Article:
I’ve had the chance to try out some amazing phones this year: the Samsung Galaxy S7, the HTC 10, and even the Huawei P9, which isn’t sold in the US. Right now, I keep an iPhone 6s Plus in my pocket.
But by far my favourite phone released in the last 12 months is the Moto G3. Durable, colourful, and beautifully designed, it’s a budget phone that feels like a high-quality, premium gadget.
It’s also the last phone I bought before becoming a full-time tech writer — at $US220 (for the 16 gb version) it was the only quality device I could afford while working part-time and freelancing. And I used it until an unfortunate hip-check into a door smashed its Gorilla Glass screen in my pocket this past February.
That I bought it before taking my current job is significant — it’s the sort of device a knowledgeable consumer with neither an excess of funds nor an inside track on the tech industry picks up for themselves.
Its 5-inch, 720p, rich-colour screen is beautiful but just shy of a “retina” display where you can’t spot the individual pixels; its 1.4 Ghz processor and near-stock Android skin are plenty fast for most purposes; the 8 GB or 16 GB onboard storage options are easily expanded with a MicroSD card; with relatively low-power components and a large battery, its usage life can stretch through several days. And it’s water-resistant.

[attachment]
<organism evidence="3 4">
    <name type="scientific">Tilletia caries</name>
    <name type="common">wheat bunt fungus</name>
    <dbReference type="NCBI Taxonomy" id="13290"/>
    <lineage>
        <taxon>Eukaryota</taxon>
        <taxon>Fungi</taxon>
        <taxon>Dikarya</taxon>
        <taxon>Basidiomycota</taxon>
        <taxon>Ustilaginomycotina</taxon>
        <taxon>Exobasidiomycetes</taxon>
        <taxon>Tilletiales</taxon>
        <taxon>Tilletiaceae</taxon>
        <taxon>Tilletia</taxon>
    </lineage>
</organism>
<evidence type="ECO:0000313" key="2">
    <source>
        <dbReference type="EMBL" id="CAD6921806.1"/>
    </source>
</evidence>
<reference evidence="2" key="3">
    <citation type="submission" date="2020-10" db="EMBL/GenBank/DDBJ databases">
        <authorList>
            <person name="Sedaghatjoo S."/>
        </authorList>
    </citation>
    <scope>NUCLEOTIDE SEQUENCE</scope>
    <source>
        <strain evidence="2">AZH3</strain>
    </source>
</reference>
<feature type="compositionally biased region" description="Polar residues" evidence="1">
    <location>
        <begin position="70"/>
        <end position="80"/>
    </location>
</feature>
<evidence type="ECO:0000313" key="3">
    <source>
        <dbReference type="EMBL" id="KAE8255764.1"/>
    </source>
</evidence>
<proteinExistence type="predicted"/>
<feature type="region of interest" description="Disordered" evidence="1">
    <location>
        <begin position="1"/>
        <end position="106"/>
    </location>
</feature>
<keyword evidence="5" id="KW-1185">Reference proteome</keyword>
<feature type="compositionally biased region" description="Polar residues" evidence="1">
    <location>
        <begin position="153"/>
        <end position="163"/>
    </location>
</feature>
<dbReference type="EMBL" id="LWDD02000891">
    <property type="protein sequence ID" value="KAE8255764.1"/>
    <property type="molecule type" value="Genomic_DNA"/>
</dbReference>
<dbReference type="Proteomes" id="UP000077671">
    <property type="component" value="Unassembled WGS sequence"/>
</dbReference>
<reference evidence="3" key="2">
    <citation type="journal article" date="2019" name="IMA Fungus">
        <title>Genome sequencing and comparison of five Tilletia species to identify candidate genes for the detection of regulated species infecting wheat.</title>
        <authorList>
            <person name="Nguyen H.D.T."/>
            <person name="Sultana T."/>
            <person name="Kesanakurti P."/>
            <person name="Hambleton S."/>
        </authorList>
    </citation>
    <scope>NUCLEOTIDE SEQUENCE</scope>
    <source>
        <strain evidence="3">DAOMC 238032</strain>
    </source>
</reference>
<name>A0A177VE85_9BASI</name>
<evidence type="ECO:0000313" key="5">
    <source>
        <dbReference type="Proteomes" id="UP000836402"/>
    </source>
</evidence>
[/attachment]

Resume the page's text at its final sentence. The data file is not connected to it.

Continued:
(Incidentally, if you can afford it, I recommend the 16 gb version which comes with an extra gigabyte of RAM for just $60 more than the base $260.)
In other words, it does everything you’d want a good phone to do, but lacks the fancy specs that help flagship devices fly off the shelves. It’s the sort of device tech writers should point to and write about more often.
Because the reality is that the $800 or $900 prices most premium phones demand these days are several times what most people can reasonably afford. That’s especially true in a world where nearly half of Americans couldn’t pull together $400 in an emergency.
But still we fetishise the ultra-swanky devices. Once this led carriers to bury the true costs of phones in usage bills. Now, instead, major manufacturers are just convincing buyers to go into debt for phones they can’t afford. Meanwhile, tech writers like myself get to examine most of these phones at no cost, rendering that key element of these devices’ true value invisible.
So yes, the Galaxy S7 or iPhone 6s are the best phones in the world for people with money to burn. But for everyone else, there’s the Moto G3.
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